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California sea lions are “eared seals” native to the West Coast of North America. They live in coastal waters and on beaches, docks, buoys, and jetties. They are easily trained and intelligent and are commonly seen in zoos and aquariums. California sea lions are playful, intelligent, and very vocal (sounding like barking dogs).


California sea lions feed mainly offshore in coastal areas. They eat a variety of prey—such as squid, anchovies, mackerel, rockfish, and sardines—found in upwelling areas. They also may take fish from commercial fishing gear, sport fishing lines, and fish passage facilities at dams and rivers.


Killer whales and large sharks occasionally prey on weaker California sea lions.


One of the main threats to California sea lions is getting caught in fishing gear. They can become entangled in many different gear types, including traps, pots, or gillnets. Once entangled, they may drag and swim with attached gear for long distances, ultimately resulting in fatigue, compromised feeding ability, or severe injury, which may lead to reduced reproductive success and death. Under the right conditions, algae can grow out of control. Some algae “blooms” produce toxins that can kill fish, mammals, and birds, and may sicken or even kill humans in extreme cases. California sea lions are top predators, which means these toxins can build up in their bodies, possibly leading to seizures or death from domoic acid poisoning. California sea lions are easy to view in the wild, but this puts them at higher risk of human-related injuries and death.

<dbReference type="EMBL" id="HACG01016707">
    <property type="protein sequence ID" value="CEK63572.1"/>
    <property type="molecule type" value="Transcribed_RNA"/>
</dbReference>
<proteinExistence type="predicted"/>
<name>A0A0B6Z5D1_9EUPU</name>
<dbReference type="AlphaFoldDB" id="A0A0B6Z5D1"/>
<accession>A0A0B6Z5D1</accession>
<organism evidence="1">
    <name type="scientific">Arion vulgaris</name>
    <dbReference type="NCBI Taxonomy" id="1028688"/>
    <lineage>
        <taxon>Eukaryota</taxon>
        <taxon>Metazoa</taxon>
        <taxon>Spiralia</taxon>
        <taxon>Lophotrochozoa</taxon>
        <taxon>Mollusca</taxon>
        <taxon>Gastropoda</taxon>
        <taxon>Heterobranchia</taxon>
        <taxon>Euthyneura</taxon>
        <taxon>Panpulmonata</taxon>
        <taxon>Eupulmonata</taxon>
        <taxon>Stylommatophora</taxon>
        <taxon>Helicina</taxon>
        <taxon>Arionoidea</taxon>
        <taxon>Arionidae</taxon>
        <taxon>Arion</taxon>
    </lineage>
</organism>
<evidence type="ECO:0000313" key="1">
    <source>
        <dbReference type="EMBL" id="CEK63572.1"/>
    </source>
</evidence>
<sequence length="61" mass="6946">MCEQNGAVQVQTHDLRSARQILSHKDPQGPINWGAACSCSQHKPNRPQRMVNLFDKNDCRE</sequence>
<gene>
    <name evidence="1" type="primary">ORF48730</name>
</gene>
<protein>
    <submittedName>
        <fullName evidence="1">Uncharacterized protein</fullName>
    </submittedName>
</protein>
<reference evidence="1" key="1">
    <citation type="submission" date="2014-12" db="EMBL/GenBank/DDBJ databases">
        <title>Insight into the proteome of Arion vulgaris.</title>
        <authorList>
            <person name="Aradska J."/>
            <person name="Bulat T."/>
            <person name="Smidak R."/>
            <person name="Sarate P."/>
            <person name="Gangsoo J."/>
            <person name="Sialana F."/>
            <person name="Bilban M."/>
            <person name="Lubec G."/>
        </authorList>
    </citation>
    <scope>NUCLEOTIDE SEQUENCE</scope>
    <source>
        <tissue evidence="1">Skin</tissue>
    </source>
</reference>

(Information from NOAA Fisheries.